Columbia Theological Seminary existed for almost a century in Columbia, South Carolina. In Elmwood Cemetery, Columbia, there is a lot bearing the words "Columbia Seminary." Above, facing the entrance, is a monument carrying the inscription, "Christ Is Our Righteousness." This is the faith which Columbia has taught through the years. By God's grace, may she ever proclaim Christ our righteousness!

The Law and the Gospel, or the Gospel and the Law?

How does the righteousness which Christ wrought out for us become ours? "Faith comes by hearing, and hearing by the Word of Christ" (Rom. 10:17). By His Word God calls us sinners to Christ. In this call the Holy Spirit uses both the law and the gospel. In which order do they come? Fifty-five years ago Dr. John D. "Jack" Davis told us that the men of old Princeton who went into the Midwest often held a two-weeks' meeting in each place. The first week they preached the law, and the second the gospel. The results were sound conversions and strong churches. On the other hand, Karl Barth, following the Heidelberg Catechism, put the gospel first and the law second (cf. his Evangelium and Gesetz). Yet a study of Romans shows that these differences are not necessarily divisive. Properly understood, they are complementary.

After an introduction (Rom. 1:1-17) the apostle shows by the law of nature and the law of Moses that all — Gentiles and Jews — have sinned and continue to come short of the glory of God. As the Spirit applies the law to our consciences, He exposes our guilt, convincing us that by the works of the law shall no flesh be justified in God's sight. By the law comes the knowledge of sin (Rom. 3:19, 20) — or, "What the law does is to make man know that he has sinned" (TEV). Galatians 3:24 describes the law as a schoolmaster to lead us to Christ that we may be justified by faith in Him (see also 1 Cor. 6:9-11).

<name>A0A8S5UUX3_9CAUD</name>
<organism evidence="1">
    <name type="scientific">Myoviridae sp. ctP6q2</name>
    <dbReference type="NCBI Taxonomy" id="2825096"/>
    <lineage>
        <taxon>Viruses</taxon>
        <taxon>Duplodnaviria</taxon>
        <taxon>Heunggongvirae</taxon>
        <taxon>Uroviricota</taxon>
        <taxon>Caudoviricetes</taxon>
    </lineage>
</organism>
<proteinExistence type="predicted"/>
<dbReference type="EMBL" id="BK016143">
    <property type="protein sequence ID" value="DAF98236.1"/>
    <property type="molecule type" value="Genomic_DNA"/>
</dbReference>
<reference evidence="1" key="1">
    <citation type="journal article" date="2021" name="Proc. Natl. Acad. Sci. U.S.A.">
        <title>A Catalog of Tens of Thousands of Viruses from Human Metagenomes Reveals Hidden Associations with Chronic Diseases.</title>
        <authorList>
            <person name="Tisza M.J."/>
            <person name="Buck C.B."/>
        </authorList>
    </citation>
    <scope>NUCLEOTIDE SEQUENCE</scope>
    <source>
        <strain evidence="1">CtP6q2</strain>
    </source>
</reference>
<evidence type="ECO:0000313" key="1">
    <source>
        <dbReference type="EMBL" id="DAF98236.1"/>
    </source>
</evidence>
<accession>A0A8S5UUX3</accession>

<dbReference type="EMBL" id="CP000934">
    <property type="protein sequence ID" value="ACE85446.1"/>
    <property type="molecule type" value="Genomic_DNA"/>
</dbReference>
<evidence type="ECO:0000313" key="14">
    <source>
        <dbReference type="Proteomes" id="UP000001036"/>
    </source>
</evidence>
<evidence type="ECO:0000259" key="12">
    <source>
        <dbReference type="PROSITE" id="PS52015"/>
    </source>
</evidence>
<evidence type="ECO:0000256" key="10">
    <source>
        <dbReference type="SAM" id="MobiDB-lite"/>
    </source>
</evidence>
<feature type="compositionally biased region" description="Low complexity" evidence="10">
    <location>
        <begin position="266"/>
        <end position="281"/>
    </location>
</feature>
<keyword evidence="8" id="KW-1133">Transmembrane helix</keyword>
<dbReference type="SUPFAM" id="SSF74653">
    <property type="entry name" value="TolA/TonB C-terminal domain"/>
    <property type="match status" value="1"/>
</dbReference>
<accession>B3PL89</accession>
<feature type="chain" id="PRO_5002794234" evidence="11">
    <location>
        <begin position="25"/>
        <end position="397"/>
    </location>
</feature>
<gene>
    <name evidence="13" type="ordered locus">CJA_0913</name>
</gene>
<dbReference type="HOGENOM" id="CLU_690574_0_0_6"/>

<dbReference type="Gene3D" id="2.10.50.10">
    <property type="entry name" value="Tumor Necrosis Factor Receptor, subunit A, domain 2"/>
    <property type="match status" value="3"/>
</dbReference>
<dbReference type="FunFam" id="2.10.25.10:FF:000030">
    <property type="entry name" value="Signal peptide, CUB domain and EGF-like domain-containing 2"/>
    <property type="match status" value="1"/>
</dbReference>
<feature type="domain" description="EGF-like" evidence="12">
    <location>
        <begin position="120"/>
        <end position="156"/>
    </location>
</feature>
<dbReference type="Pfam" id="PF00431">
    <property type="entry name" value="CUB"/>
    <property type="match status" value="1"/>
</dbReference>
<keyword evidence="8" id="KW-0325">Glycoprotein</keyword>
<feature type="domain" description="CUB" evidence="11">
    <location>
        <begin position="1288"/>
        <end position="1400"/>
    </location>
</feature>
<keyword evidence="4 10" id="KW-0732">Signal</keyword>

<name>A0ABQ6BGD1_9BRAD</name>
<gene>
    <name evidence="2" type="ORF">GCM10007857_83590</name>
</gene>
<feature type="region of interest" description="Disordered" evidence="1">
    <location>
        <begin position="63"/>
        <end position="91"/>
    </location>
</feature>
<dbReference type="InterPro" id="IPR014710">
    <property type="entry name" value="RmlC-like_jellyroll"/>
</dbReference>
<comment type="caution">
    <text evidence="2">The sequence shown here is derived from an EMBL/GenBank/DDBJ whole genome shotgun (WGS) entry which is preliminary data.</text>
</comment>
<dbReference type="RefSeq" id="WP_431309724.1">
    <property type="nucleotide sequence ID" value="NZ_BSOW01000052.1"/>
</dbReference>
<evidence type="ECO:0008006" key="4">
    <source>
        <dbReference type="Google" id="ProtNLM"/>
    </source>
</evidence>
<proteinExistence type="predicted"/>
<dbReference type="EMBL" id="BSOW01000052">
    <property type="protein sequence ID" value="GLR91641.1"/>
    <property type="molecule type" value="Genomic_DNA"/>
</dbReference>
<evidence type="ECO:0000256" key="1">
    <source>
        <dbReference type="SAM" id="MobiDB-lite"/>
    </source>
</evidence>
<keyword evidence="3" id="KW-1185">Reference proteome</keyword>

After this use of the law in bringing sinners to know their need for Christ, Romans sets forth the gospel from 3:21 through chapter 11. From the great exposition of the righteousness God has provided in Christ, the apostle returns to the application thereof in the life — that is, he moves from the gospel to the law. From gospel to law is also the order of his thought in Ephesians, Philippians and Colossians. Here the indicative lays the foundation for the imperative. By all that God has done for us in Christ, the gospel calls us to the obedience of faith. Grace evokes gratitude. Our Lord said, "If you love Me, keep My commandments" (John 14:15; cf. 14:21, 23; 15:10; 1 John 5:3). It is by the hearing of faith that we receive the Spirit (Gal. 3:2), who causes us to delight in the law of God after the inward man (Rom. 7:22). In justification the law points us to Christ as the only righteousness acceptable to God. In sanctification Christ points us to the law as, by the memory of all His benefits, He calls our hearts to the grateful obedience of faith. Thus we conclude that in justification the order is generally first the law and then the gospel, while in sanctification the order is rather the gospel and then the law. Yet Walther, a wise Lutheran patriarch, advised that every sermon ought to have some of the law to humble the proud and some of the gospel to comfort the depressed.

The Life of Faith

God justifies everyone who puts his trust in Christ and continues to believe in Him — that is, as we constantly believe, God constantly justifies. This is particularly evident in such a text as Acts 13:39, where a present participle is used with a present verb, indicating an action in progress which is simultaneous with the action of the principal verb: "Through this One is the forgiveness of sins, and by Him everyone who believes and keeps on believing is justified."